About 30 years back in India there used to be only one salt that was available locally - be Marine sea salt or Rock salt (mined or collected from natural deposits). No big fancy names were attached to salt. Depending upon the location one used to get either of the varieties and people were happy. Then came the hype on "Thyroid Goiter" due to iodine deficiency. Salt was made the villain and it was argued that naturally occurring salts didn't contain Iodine. I still wonder why these people didn't choose SUGAR to be a villain and suggest adding Iodine to sugar? LOL:):) 

After successfully banning selling of naturally available salt citing Goiter, big industrialists qued-up in salt business. To justify their ban they started providing Iodised salt by adding Iodine (through Potassium Iodide or Sodium Iodide or Sodium Iodate). In the next stage of competition each manufacturer started claiming that their salts are refined and pure, whereby they started isolating Sodium Chloride (NaCl) from Marine Salt and marketed it. Natural Marine Salt contains traces of many other naturally occurring salt compounds. No matter from which part of the world Marine Salt is produced it contains 85.62% sodium chloride and 14.38% other trace minerals: sulphate, magnesium, calcium, potassium, bicarbonate, bromide, borate, strontium, and fluoride (in descending order of quantity). These trace minerals are equally important for good health, which when removed under the garb of purity, are replenished back by doctors through prescribing multi-mineral tablets, which is another business exploit.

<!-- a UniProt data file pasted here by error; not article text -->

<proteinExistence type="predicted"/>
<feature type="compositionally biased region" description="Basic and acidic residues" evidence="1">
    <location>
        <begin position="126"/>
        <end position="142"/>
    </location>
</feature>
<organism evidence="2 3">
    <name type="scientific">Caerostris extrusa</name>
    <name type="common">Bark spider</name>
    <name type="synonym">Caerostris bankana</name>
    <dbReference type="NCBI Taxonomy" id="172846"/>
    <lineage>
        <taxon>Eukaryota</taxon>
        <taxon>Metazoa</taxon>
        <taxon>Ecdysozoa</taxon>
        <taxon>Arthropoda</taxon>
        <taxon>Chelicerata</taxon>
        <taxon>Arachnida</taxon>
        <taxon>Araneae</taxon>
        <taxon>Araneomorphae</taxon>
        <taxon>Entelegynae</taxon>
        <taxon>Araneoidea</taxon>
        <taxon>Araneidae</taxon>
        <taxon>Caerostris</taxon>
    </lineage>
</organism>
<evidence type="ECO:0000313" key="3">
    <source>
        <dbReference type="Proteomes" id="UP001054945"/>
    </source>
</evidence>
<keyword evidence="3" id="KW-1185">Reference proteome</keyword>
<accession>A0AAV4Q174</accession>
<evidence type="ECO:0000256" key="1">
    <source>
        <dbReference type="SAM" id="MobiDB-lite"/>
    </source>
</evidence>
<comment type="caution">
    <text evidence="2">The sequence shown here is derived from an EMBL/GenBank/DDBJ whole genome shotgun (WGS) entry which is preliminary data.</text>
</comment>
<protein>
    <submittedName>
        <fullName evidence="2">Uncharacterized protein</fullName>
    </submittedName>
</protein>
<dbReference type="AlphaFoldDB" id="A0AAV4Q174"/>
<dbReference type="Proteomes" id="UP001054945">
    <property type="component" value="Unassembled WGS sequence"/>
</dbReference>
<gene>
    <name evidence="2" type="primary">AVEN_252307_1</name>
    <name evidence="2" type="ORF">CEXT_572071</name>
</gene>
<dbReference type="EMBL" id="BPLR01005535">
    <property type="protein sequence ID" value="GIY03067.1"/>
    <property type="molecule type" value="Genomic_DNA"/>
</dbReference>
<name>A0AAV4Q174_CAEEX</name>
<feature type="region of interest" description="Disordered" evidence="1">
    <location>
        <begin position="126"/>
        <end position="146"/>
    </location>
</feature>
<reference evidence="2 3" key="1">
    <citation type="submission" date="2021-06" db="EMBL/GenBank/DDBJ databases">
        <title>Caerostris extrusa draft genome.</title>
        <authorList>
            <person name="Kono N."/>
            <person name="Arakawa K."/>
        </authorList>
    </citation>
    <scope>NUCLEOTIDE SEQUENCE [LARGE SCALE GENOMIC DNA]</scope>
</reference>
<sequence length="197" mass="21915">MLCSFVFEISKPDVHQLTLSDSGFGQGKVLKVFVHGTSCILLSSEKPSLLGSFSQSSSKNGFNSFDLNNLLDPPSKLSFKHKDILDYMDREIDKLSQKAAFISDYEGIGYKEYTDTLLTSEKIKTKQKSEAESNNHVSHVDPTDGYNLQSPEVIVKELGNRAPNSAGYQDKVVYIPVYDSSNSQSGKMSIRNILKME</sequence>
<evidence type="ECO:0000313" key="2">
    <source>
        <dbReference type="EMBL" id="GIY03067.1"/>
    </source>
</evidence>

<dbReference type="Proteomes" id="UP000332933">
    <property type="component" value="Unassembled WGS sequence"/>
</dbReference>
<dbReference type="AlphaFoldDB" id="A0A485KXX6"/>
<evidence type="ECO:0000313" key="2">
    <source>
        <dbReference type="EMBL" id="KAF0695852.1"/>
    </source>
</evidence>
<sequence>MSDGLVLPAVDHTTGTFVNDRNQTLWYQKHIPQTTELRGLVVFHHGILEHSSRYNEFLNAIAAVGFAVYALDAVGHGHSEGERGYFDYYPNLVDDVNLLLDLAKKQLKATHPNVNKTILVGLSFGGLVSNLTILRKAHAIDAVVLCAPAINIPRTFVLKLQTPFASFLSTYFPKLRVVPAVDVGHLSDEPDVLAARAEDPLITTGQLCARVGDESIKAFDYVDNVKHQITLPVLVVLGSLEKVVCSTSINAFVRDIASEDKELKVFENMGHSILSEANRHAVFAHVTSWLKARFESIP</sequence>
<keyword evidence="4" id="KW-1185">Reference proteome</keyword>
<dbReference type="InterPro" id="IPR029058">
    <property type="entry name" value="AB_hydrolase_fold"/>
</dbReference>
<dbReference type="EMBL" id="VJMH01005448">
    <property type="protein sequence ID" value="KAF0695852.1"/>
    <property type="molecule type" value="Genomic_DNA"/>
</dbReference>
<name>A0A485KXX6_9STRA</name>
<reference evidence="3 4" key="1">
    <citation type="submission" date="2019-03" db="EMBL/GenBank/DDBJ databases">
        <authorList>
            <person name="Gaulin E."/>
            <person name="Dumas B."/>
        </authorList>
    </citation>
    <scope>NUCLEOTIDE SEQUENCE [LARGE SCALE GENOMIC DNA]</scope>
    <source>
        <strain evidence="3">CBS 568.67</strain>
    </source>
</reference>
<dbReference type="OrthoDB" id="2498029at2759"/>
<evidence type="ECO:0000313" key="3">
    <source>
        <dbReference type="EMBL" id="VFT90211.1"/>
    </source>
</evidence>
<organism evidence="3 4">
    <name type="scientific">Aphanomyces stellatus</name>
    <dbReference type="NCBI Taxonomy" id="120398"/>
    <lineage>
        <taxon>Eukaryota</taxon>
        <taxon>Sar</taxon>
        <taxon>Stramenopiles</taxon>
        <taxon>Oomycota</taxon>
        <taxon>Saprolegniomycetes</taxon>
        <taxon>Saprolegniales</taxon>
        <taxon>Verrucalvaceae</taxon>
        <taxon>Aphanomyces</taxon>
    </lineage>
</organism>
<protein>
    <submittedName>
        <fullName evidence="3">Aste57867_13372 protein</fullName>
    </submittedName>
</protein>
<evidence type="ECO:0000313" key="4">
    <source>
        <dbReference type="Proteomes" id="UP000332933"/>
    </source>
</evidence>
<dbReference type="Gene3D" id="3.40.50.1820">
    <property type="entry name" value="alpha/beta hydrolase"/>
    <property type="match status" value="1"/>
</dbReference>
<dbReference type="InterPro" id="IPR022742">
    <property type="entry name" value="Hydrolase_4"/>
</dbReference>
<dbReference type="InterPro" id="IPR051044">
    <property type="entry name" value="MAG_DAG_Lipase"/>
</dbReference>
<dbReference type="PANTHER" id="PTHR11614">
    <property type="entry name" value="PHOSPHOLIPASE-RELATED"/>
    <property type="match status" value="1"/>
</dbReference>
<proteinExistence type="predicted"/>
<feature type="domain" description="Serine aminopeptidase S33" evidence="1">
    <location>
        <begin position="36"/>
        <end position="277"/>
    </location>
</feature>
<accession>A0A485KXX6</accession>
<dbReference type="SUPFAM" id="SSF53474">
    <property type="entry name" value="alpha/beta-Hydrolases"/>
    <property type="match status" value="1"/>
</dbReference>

Marine salt also contains traces of Algae, Algal products, salt-resistant bacteria and sediment particles which makes it appear grayish than white. Further marketing strategy by salt industry highlighted these Algae and Sedimentary Pollutants from air & environment through rains to convince the gullible customers that refined salt is always better to Marine Salt. In reality most of these purported dangerous Bacteria and Algae in Marine salts are either probiotic or develop probiotic substances in human intestines. Moreover the salt pans are always constructed very near to the sea-shore and during rains the breeze from the sea (devoid of environmental pollution) carries the clouds from the sea which rain on the salt pans. Thus environmental air polluted sediments is more of a myth.